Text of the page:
8. 02/25/2009

    That was another thing, too, the age gap between them. Not that I would think anything less of people in relationships who had that much difference in age, but I don’t think I can relate. I think that’s the biggest reason why I hadn’t picked this up.

  9. 02/25/2009

    Yes, I can see how as a mother, this book would become a lot more disturbing. I wasn’t personally super skeeved out about the relationship, though of course I did think it was inappropriate, but mostly I found it repulsive for reasons other than the age gap. I found Hannah really abusive and emotionally manipulative of Michael, and I just didn’t see anything erotic in their relationship (or the details of it) either.

    And you know, another thing I don’t get is that if Hannah so obviously enjoyed literature (so much so that she had many people read to her over the years), why did she not try to learn to read before being sent to jail? Honestly, I would think that a desire so strong as that would have trumped the humbling shame of not being able to do it already. I think I might have found the whole story more touching (those still trite) if Michael had been the one to teach her to read. Instead, we get this huge connection (on his part early on), and then there’s never really a renewal of that. He would have been in his 40s when she died… he seriously couldn’t get over her in the 35 years they were more or less apart? She wasn’t even nice to him!

  10. 02/26/2009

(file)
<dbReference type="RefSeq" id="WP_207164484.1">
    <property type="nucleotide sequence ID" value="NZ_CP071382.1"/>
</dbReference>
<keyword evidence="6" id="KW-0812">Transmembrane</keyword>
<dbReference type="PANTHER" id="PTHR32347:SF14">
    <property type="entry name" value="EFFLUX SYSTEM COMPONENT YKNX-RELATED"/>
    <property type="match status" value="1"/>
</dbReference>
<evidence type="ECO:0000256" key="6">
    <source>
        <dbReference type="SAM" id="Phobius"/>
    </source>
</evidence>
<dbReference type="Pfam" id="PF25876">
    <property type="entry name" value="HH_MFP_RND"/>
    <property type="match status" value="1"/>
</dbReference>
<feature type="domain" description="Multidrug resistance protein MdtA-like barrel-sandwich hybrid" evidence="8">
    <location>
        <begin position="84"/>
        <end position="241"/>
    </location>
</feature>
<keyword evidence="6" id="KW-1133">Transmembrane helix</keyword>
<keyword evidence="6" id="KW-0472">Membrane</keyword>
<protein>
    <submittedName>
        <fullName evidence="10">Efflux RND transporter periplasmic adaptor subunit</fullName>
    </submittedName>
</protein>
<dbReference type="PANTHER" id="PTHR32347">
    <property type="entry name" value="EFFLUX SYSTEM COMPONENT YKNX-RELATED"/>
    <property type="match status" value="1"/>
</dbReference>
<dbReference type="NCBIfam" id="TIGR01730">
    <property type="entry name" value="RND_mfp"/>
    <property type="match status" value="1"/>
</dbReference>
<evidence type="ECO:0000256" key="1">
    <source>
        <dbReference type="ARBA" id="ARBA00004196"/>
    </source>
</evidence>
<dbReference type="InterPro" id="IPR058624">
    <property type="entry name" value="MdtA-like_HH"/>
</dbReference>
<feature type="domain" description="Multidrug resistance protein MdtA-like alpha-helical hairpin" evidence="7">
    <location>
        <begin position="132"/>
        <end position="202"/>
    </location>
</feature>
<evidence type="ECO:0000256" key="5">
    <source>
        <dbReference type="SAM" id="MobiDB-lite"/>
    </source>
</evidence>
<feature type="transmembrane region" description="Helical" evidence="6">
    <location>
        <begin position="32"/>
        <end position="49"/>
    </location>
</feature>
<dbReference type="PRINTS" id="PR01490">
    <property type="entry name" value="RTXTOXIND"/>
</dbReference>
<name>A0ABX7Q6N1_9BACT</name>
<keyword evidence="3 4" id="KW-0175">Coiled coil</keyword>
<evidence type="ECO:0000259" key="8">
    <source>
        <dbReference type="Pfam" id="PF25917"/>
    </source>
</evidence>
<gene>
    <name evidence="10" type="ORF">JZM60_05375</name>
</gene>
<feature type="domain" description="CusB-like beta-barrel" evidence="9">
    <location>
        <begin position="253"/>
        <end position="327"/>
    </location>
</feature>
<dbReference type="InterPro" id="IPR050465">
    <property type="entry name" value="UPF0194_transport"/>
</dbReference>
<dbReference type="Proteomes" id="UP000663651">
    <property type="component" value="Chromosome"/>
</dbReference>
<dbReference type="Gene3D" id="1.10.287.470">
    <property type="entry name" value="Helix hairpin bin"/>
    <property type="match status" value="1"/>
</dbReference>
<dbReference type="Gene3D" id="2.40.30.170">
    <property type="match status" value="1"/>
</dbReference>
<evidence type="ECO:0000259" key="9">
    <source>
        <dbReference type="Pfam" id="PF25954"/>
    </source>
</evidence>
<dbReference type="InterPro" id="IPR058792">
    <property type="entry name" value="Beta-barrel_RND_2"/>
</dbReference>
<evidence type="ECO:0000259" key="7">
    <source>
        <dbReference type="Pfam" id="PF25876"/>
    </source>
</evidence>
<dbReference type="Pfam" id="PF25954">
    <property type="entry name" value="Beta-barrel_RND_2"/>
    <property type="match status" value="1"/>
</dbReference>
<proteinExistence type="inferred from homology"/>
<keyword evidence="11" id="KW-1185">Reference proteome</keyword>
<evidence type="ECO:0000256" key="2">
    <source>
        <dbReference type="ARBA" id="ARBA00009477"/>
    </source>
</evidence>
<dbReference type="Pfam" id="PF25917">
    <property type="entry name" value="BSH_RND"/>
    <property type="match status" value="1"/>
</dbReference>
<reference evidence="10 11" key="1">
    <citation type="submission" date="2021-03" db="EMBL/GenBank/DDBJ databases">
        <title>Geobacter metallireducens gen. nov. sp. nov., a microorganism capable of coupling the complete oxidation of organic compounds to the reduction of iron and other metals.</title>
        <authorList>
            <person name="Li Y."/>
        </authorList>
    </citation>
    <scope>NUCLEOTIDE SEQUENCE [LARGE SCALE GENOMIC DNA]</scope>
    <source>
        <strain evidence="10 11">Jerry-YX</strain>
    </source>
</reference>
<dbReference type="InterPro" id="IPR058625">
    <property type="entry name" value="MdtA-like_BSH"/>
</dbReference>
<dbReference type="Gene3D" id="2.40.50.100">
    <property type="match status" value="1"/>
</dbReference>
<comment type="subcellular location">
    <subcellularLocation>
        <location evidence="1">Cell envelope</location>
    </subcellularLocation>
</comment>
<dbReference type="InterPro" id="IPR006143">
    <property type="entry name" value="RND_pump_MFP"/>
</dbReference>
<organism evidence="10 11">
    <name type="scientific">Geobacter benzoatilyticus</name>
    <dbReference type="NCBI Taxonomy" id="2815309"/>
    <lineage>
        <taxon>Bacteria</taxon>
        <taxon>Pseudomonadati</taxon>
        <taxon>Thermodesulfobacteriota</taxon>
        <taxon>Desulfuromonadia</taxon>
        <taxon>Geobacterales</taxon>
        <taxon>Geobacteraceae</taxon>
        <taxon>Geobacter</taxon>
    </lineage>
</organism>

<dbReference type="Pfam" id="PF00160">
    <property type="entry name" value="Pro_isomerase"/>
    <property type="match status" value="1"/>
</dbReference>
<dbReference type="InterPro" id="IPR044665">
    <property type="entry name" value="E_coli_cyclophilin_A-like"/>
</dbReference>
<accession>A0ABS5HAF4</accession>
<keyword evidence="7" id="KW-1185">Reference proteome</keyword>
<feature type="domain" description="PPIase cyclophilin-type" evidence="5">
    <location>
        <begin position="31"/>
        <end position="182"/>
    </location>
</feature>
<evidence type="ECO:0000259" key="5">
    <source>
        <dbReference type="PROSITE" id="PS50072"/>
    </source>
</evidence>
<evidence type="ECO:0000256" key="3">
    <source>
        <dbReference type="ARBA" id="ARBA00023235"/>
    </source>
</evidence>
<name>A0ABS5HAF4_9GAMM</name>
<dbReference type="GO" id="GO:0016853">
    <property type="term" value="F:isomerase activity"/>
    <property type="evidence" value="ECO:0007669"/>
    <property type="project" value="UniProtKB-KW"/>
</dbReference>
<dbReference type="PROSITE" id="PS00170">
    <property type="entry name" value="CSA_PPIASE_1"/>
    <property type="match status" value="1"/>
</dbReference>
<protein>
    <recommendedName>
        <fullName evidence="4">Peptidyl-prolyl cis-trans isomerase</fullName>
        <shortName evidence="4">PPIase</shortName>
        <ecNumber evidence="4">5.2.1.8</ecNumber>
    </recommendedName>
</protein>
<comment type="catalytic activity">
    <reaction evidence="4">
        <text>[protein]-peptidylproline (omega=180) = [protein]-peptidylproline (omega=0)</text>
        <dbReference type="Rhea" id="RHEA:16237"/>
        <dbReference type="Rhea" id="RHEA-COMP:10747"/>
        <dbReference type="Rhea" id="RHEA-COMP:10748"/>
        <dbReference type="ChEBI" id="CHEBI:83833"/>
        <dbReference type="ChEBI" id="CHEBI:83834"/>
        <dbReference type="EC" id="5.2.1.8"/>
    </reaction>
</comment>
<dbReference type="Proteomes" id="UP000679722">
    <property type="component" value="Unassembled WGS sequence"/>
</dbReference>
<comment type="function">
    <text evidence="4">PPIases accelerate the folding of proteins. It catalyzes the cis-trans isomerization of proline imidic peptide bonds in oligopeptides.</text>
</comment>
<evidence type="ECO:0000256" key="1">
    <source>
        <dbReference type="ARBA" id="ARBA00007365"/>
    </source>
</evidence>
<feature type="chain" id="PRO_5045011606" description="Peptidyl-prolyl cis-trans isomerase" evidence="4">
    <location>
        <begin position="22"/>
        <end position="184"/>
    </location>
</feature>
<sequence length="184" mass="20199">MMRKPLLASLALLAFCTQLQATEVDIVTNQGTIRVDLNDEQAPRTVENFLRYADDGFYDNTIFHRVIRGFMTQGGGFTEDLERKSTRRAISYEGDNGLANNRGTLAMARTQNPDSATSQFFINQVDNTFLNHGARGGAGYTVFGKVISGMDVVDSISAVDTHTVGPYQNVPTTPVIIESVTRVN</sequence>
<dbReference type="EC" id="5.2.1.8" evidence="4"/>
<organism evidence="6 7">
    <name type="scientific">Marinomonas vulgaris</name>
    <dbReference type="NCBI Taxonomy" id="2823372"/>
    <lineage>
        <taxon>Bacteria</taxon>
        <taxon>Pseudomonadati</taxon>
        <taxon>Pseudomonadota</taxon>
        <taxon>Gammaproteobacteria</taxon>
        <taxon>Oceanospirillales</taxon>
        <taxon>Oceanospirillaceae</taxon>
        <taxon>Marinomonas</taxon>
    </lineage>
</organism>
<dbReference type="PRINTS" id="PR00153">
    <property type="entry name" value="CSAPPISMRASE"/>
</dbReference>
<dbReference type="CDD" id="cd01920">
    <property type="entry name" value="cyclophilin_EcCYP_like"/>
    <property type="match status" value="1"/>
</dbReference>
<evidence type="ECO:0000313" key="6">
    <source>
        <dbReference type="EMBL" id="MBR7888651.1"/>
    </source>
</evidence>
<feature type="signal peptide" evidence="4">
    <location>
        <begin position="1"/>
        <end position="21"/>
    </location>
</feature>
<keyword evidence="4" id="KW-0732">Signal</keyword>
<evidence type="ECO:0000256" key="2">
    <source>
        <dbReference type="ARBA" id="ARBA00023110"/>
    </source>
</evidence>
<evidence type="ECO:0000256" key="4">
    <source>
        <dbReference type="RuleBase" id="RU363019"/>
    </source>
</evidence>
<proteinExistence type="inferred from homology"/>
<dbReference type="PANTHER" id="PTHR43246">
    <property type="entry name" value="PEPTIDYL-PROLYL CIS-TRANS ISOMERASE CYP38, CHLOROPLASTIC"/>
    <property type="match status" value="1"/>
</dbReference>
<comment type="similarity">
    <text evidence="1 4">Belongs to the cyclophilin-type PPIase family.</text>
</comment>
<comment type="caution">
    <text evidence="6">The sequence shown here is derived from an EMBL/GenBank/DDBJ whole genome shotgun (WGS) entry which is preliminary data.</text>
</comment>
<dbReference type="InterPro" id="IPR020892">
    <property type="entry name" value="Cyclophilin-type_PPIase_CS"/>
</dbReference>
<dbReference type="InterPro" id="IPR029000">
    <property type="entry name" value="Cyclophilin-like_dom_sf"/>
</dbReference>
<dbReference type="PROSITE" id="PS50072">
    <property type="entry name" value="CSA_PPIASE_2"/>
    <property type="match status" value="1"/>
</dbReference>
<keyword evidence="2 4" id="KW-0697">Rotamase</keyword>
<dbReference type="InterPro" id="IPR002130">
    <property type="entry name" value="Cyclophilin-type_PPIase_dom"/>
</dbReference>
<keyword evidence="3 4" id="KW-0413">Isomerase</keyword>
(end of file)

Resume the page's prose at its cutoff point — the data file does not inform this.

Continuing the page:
I remember reading this a long while ago, although I don’t remember not liking it that much. I didn’t love it, either; in fact, it was one of those books that I just can’t remember because nothing about it really caught my attention.

    I’m curious about the movie though.

  11. 02/27/2009

    So you didn’t like it then?

    I read this when it came out in English and was unimpressed for reasons like your own. With the movie out, I’d been trying to summon up the will to re-read it but just can’t make myself. I recently read a very clear critique of The Reader at Slate which expresses my problems with it much better than I can. (the link is

    For a fictional treatment of Germany’s WWII history and its effect on different generations, I much prefer and would recommend Crabwalk by Gunter Grass or The Dark Room by Rachel Seiffert. Both more enjoyable as novels and with a more nuanced ethical discussion.

  12. 02/27/2009

    Thanks for the tips, Sarah. I think that Slate article is spot on – not just about The Reader, but my problems with so many German/Holocaust films and books – so thanks very much for linking to it.
    I haven’t read anything by Gunter Grass, but I do have his novel The Tin Drum sitting in my TBR pile. I think it also deals with WWII history in its own way, and I’ve heard it’s excellent.

  13. 03/09/2009

    I’ve been wondering whether to read this book. I own it, but I’m pretty sure I’d find the “relationship” to be annoying at best. I didn’t bother reading Matt’s review, as I can guess I’ll have the same issues with the book that you did. Thanks for saving me hours of my life!